FAIRFIELD — Fairfield voters overwhelmingly passed the 1 percent sales tax, which city leaders claim has preserved the city.
Measure P had received 66 percent of the vote as of press time, which had all those that worked to pass it with a lot to celebrate.
“It saved this city,” Councilman John Mraz said after the first round of numbers were released. “It allows this city to serve the people. I want to thank the voters for having the vision to keep it safe and functioning.”
Measure P is a general purpose tax that requires a 50 percent vote. The city has said the $12 million to $13 million per year for five years would go toward police and fire services, seniors, after-school programs and parks.
Some City Council members have publicly stated that they would like to see some of the money put into reserves. Others said they would like to see it used for maintenance and hiring a finance director. The council has not had any public conversations about the use of Measure P money.
Councilman Rick Vaccaro continued to praise the fact that so many different types of people came together, no matter if they supported a tax increase or not. He said the fact that the city’s livelihood was on the line brought all sides together.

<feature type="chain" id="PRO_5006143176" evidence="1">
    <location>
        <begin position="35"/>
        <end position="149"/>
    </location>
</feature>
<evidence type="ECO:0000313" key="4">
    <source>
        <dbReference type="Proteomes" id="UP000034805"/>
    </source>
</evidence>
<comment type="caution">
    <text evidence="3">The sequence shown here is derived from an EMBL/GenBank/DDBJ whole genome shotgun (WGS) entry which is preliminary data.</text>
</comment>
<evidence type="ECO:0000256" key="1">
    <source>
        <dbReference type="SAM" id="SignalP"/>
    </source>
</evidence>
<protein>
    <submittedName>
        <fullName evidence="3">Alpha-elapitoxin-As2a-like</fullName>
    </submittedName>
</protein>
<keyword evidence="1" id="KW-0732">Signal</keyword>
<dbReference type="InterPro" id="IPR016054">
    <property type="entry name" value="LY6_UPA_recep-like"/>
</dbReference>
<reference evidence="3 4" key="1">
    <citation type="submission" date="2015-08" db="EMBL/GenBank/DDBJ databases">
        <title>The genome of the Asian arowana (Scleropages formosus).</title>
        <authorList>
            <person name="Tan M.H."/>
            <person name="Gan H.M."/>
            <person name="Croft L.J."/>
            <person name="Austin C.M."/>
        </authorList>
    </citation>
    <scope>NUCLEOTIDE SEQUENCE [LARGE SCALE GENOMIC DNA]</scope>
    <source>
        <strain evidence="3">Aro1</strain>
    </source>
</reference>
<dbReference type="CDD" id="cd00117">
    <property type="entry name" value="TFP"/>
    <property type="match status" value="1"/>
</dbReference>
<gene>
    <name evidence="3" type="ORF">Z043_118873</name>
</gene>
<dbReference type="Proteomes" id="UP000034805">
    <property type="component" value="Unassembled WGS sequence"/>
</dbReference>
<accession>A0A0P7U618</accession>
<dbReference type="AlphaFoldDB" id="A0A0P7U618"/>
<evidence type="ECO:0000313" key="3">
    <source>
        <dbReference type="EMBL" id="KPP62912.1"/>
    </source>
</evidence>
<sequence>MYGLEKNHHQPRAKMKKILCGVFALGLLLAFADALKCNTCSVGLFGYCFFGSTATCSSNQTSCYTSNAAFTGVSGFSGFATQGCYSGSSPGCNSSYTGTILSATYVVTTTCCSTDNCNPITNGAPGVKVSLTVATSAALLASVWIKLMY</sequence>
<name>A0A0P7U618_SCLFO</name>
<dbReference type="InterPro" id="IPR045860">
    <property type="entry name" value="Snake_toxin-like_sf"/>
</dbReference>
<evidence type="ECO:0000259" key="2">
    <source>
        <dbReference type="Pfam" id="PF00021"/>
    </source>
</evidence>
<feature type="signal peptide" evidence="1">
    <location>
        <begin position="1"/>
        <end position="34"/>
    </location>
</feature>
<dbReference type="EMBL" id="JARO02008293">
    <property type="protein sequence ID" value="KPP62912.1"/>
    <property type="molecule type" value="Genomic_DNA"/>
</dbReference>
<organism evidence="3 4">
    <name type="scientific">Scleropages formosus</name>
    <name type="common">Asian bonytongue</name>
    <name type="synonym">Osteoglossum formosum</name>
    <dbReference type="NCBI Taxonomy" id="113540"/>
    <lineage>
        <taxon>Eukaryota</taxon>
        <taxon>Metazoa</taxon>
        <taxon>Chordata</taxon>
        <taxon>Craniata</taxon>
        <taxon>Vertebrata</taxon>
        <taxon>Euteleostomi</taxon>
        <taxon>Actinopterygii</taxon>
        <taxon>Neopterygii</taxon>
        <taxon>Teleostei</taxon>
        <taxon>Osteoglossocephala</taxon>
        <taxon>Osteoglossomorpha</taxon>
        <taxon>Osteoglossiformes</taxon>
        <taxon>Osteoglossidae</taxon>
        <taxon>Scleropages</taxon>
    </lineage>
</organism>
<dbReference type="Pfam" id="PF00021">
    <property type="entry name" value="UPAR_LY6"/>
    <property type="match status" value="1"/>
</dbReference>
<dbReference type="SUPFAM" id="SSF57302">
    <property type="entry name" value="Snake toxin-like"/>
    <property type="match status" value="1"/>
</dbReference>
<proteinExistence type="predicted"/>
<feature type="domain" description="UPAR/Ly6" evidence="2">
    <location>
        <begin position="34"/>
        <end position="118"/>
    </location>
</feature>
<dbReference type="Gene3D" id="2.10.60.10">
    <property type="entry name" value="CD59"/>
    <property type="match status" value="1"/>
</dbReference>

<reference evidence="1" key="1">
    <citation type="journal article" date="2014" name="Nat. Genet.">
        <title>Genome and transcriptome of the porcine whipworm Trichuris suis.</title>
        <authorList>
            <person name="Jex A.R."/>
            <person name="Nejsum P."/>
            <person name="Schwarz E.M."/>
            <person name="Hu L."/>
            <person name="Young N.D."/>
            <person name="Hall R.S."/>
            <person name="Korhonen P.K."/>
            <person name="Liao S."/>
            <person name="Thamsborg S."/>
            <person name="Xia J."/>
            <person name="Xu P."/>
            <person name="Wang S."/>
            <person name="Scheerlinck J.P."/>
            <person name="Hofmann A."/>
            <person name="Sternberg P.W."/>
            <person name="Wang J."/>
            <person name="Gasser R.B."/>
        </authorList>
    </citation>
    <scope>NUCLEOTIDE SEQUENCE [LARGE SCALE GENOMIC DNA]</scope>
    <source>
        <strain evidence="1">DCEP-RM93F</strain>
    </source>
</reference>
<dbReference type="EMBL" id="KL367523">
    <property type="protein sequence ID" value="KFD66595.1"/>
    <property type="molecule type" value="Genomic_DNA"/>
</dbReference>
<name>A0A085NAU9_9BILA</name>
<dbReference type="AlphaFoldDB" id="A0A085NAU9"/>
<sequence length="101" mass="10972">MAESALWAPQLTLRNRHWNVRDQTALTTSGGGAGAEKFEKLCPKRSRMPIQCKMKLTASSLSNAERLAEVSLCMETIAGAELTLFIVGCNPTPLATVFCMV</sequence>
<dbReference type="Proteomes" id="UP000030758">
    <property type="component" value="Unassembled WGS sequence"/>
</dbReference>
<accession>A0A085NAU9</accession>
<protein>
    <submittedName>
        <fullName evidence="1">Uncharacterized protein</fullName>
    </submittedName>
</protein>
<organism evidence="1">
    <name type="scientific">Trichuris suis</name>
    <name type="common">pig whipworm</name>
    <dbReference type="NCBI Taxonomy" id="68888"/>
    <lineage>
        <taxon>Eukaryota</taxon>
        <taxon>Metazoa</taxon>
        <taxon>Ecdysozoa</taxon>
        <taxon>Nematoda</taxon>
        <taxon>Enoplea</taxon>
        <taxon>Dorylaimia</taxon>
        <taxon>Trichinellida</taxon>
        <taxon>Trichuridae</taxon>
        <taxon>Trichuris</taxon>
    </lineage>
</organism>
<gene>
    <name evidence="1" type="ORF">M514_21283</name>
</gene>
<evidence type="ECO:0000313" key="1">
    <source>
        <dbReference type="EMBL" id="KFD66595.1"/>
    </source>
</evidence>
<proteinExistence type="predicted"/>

“The council pulled together. This had to happen. Everybody worked together,” Vaccaro said. “It was a fight for the soul of the city.”
When David James was tabbed as treasurer for the campaign, it was his first foray into politics. James said he wouldn’t have taken the gig if it wasn’t something he fully believed in. He said he was also surprised by the overwhelming support from residents that haven’t supported tax measures in the past.
“I figured we would be over 50 percent, but the numbers were a pleasant surprise,” he said. “The last one was so long ago people are having a hard time remembering what year it was.”
Mayor Harry Price said Measure P will keep vital services in place and will allow the city to keep functioning.
“First, I want to thank the community for being responsible in the most positive way to help us solve the great financial crisis that so many cities are facing,” Price said.
It will now be seen what happens to the lawsuit filed against the measure in Solano County Superior Court by Central Solano Citizens Taxpayers Group, seeking a disqualification, writ of mandate or injunction. The basis of the argument was the language in the measure wasn’t correct and the threshold for approval should have been a two-thirds majority.
Reach Danny Bernardini at 427-6935 or firstname.lastname@example.org. Follow him on Twitter at www.twitter.com/dbernardinidr.